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Microsoft under GDPR microscope for Office 365 and OneDrive | Alphr

By Jon Dron 15 November 2018 @ 12:04pm Comments (4)

No big surprises here to anyone that has ever so much as glanced at Microsoft's business model and historical abuse of its customers, but definitely a matter of concern for organizations (like Athabasca University) that rent their services from Microsoft, especially given the fact that hosting for O365 is in Trumpland. In brief, Microsoft has been secretly collecting user data from many apps (including the Office suite) without telling its users, thus failing Privacy 101.

We should not be using this service, and nor should anyone outside the US who cares about confidentiality or privacy. Those in the US who deal with sensitive data should also avoid it, but they've got bigger privacy problems to worry about than this.


  • Well, it's interesting, informative and a bit (? a lot!) scary that about a year ago I complained on the union website about hosting our "stuff" on american soil and the overwheming reaction was "so what?".

    We (people) are our own worst enemies when it comes to protecting ourselves. Look at the database of photo-ids that have been collected by the TLA (three letter agencies) in the US just from publicly shared selfies.


    Richard Huntrods November 15, 2018 - 12:12pm

  • I use Google and various other services that harvest and use my data in ways that I dislike, but I am sometimes willing to trade some privacy for some utility. It's my choice, notwithstanding that I may not be sufficiently informed or aware of the consequences. If, however, a company that I work for or that is providing me with an education forces me to do this, it's another matter altogether. Whatever they may feel about their own privacy, they have a legal and moral duty to protect mine.

    An answer that I have repeatedly received on my numerous challenges to this policy (it's not just O365 - a very large number of our systems that contain extremely private data are now in the US cloud, from online exam systems to student support systems to, now, Moodle) is that none of our data are safe anyway, so what does it matter? Words fail me at that point. I accept that we fight a constant and losing battle against those who profit from abuses, but that doesn't mean we should simply give up. It's not helped by the fact that the Albertan government doesn't seem to care much either. In other provinces, such as BC and Nova Scotia, what we do would be illegal but, with some provisos (mainly based on a liberal interpretation of PIPEDA), Alberta still allows it.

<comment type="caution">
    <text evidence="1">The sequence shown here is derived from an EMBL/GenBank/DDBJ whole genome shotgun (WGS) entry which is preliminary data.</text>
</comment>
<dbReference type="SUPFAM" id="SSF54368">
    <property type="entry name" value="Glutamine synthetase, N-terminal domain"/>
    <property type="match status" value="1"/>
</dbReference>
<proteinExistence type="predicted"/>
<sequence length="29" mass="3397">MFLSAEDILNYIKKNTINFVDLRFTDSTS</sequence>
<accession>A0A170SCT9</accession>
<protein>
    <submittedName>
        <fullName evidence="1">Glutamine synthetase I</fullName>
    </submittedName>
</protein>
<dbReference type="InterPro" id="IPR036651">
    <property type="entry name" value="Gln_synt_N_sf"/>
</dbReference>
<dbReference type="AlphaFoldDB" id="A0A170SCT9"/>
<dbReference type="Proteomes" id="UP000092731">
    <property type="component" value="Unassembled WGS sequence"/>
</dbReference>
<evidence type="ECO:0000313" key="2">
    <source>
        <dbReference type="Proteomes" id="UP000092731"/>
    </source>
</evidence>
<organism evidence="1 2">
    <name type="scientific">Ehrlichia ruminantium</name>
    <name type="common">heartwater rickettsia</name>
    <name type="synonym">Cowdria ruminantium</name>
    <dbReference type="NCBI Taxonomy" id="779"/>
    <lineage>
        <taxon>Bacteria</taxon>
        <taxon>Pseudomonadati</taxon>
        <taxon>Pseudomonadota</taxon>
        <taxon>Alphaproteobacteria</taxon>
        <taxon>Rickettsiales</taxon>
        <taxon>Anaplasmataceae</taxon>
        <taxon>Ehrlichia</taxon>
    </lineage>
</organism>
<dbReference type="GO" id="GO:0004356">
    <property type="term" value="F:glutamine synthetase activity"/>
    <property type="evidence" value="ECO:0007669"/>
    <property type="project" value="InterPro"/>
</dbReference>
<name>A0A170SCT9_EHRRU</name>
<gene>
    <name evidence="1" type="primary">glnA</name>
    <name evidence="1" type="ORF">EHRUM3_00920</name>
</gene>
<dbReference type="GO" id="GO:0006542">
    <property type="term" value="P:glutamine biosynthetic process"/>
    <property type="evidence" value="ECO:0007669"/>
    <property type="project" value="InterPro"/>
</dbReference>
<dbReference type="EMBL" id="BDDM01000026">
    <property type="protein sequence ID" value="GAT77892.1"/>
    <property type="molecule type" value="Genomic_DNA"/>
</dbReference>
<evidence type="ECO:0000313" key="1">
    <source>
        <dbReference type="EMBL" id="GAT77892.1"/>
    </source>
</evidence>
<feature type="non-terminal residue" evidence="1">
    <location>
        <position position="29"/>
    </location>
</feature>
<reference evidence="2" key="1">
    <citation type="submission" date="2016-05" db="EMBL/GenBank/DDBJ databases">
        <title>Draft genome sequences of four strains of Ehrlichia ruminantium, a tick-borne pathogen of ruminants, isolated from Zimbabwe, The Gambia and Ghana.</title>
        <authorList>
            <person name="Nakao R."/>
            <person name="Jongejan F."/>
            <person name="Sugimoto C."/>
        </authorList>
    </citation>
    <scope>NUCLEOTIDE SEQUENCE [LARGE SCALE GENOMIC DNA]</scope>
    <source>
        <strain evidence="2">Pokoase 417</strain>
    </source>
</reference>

Jon Dron November 15, 2018 - 1:12pm

  • Any computing device connected synchronously or asynchronously to a network can be harvested...and is.  Another Snowden déjà vu.

    The question is no longer why or how could digital data be used, rather its just a matter of when...and soon even that will not be a question....ah too late no longer a question, now 24/7Sealed

    PS. I deleted my LkIn account... at least from my display. Undecided

    Steve Swettenham November 16, 2018 - 9:09am

  • Indeed, Steve.

    Any bicycle lock can be broken within about 5 minutes with the right tools. Most take seconds. But should we stop using bike locks? Or legislate that anyone can take anyone else's bike? I think we have to start somewhere, and legislation (with teeth to bite transgressors in ways that act as a real disincentive) is not a bad place to start. Meanwhile we need to build better locks, or educate ourselves to use them better, or maybe to rethink how we share our data altogether. I'm a bit intrigued by Solid, not because it's a new or radical idea, but because it has TBL behind it. Not an incredibly reliable solution, but really a lot better than what we have today.

    Jon Dron November 16, 2018 - 10:48am

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